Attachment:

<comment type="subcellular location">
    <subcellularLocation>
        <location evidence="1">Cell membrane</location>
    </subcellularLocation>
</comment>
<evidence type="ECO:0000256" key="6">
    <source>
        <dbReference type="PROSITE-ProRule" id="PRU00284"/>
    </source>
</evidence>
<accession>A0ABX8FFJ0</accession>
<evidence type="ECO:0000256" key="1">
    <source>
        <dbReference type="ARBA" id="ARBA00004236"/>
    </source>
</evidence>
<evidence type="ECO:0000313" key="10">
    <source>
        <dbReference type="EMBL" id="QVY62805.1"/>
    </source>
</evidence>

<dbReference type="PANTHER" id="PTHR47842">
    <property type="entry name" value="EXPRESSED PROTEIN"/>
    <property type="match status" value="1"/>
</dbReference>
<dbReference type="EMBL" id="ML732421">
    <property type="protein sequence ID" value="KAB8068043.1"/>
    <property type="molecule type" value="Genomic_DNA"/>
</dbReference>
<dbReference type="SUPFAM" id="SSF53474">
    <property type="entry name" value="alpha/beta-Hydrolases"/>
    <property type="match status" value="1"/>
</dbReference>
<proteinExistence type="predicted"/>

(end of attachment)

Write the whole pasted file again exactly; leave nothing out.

<comment type="subcellular location">
    <subcellularLocation>
        <location evidence="1">Cell membrane</location>
    </subcellularLocation>
</comment>
<evidence type="ECO:0000256" key="6">
    <source>
        <dbReference type="PROSITE-ProRule" id="PRU00284"/>
    </source>
</evidence>
<accession>A0ABX8FFJ0</accession>
<evidence type="ECO:0000256" key="1">
    <source>
        <dbReference type="ARBA" id="ARBA00004236"/>
    </source>
</evidence>
<evidence type="ECO:0000313" key="10">
    <source>
        <dbReference type="EMBL" id="QVY62805.1"/>
    </source>
</evidence>

<dbReference type="PANTHER" id="PTHR47842">
    <property type="entry name" value="EXPRESSED PROTEIN"/>
    <property type="match status" value="1"/>
</dbReference>
<dbReference type="EMBL" id="ML732421">
    <property type="protein sequence ID" value="KAB8068043.1"/>
    <property type="molecule type" value="Genomic_DNA"/>
</dbReference>
<dbReference type="SUPFAM" id="SSF53474">
    <property type="entry name" value="alpha/beta-Hydrolases"/>
    <property type="match status" value="1"/>
</dbReference>
<proteinExistence type="predicted"/>